Recently, I had the chance to speak with the Lead Developer of Ground Branch, John Sonedecker. Ground Branch is an upcoming First Person Shooter, with a heavy emphasis on squad-based tactics. They have a Kickstarter page to fund the project, and though they have received a lot of pledges thus far, are only at about ten percent of their overall goal.
That goal is one of the first things we talked about. John is an experienced industry veteran, with numerous titles, such as the original Rainbow Six, under his belt. With over 15 titles he has had a hand in, plus numerous projects in the area of simulation and modeling for the United States Department of Defense, John knows what it takes to finance a game. The current goal of $425,000 was arrived at after paring down the game to what are really the essentials.
“I knew it was important to be honest with the request,” John said “We’ve worked hard to get a budget we know we could work with.” You see, for that nearly half a million dollars, John intends to build a complete game, from start to finish. Much of the groundwork is already done, and we have seen some early alpha video of the game as it is now. So, more than just an idea or concept is in the works here, we are talking everything. The lowest tier one can pledge to and still get one of the rewards is $15.00 USD. For that, the backer will received digital copy of the game, and at 15 bucks, you can hardly go wrong on any title. As donation amounts increase, so do the rewards. You can go all out for a $10,000 donation, and in addition to John probably wanting to kiss you (or at least bat his eyes in thanks), you get a list of rewards that is impressive. This reward tier includes a personalized tour of Fort Bragg, with John and a few members of the Special Operations Community, and you get a little trigger time.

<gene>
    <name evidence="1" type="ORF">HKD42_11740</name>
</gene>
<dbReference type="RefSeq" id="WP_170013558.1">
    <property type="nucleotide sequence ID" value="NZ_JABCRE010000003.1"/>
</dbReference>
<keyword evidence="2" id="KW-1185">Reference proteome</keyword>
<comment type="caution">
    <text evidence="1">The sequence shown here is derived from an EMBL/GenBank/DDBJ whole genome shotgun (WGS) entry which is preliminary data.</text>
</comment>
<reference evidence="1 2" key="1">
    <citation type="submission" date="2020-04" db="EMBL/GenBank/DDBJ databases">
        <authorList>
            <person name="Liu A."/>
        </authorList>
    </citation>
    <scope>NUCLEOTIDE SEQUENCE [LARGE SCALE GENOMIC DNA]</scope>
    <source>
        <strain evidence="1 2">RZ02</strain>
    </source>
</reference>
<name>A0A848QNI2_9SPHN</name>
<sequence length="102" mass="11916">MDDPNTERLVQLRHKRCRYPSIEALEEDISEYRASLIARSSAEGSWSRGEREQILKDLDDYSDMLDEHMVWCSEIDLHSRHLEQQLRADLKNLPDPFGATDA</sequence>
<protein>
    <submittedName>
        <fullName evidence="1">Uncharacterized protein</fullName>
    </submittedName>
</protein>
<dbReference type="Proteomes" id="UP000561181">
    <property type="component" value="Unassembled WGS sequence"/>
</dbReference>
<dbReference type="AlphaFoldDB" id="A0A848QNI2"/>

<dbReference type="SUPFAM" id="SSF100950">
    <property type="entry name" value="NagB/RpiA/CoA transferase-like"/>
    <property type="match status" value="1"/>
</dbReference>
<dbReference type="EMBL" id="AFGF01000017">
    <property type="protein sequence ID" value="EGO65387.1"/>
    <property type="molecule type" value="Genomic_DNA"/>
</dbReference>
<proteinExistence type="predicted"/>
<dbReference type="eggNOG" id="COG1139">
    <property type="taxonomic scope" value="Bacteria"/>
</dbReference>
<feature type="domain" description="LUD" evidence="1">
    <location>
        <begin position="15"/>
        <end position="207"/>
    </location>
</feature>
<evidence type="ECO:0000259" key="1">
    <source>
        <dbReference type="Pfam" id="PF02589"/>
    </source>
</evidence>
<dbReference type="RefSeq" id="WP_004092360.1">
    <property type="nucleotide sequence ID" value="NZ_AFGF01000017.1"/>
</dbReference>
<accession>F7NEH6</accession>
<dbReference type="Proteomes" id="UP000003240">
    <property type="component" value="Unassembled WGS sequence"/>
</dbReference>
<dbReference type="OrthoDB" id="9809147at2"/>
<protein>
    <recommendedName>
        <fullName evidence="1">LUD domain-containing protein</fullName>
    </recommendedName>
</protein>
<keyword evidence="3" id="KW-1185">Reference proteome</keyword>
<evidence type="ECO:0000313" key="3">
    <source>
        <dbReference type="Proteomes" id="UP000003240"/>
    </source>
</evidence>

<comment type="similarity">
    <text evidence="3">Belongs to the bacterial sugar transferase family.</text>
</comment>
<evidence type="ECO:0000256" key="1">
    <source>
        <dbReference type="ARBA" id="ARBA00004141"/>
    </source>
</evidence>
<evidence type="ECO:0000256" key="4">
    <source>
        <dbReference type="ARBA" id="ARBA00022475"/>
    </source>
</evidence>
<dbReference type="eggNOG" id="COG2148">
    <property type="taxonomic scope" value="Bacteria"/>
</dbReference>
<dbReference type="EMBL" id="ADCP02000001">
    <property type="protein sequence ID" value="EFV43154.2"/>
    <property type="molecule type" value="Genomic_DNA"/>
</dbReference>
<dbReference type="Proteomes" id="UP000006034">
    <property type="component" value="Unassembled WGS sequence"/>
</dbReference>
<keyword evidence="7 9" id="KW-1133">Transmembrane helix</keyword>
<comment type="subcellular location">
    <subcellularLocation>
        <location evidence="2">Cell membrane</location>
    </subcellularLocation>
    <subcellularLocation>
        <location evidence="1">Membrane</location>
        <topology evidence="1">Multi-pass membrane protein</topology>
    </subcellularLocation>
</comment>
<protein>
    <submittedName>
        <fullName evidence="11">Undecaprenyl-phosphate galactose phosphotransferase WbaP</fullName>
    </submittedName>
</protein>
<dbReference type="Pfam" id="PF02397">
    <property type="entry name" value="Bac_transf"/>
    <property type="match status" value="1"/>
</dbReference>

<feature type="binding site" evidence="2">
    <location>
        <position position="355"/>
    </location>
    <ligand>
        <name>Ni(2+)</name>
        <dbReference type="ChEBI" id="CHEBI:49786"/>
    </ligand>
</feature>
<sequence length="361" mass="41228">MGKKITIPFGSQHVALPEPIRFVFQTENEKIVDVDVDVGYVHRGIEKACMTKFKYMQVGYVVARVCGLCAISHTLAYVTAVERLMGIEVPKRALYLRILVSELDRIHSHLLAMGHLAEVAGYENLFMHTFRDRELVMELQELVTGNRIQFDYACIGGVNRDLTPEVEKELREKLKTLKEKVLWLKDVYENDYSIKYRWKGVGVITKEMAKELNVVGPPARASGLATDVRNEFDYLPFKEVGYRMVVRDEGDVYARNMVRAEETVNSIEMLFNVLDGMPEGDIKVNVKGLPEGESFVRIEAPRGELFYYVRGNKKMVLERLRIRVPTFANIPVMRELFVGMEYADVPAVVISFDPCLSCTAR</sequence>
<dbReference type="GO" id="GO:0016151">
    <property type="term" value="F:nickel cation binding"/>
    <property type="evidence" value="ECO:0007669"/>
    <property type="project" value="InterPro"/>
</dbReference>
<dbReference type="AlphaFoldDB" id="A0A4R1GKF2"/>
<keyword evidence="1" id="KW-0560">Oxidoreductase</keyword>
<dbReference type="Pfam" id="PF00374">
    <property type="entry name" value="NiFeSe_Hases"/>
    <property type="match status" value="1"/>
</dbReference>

The rewards themselves were another point John made. Hats, T-shirts and collectibles are nice, but cost money. Giving away a T-shirt at a 15 dollar pledge level would realistically cost nearly as much as was donated. That is why you don’t start seeing material items until the $125 mark. John describes himself as a man of principle, with high morals he lives by. True, many say this, but he took it a step further.
I asked the inevitable question, the one that is sure to bring dread to anyone hoping to fund a project through crowdsourcing. What will you do if you don’t reach the goal? I expected John to turn either white or red; he seemed rather composed, but I could tell that the question was a definite concern. He told me there were other plans and possibilities in place to keep the project moving. I later found out that he even has plans for future titles, outside the Shooter genre. “I’ve always got two or three plans in place, to back up my current ones,” he later said.
Blackfoot Studios has worked on Ground Branch in one form or fashion for years. With the team ranging from as few as John by himself, to as many as five, they currently sit at three, with some working for no pay. Ground Branch has been one of those projects the team works on after put food on the table. Now is the time to take that to the next level.
I wanted to get to know a little bit about John himself, to find out what sort of games he likes, since it makes sense that we would see those qualities in his work.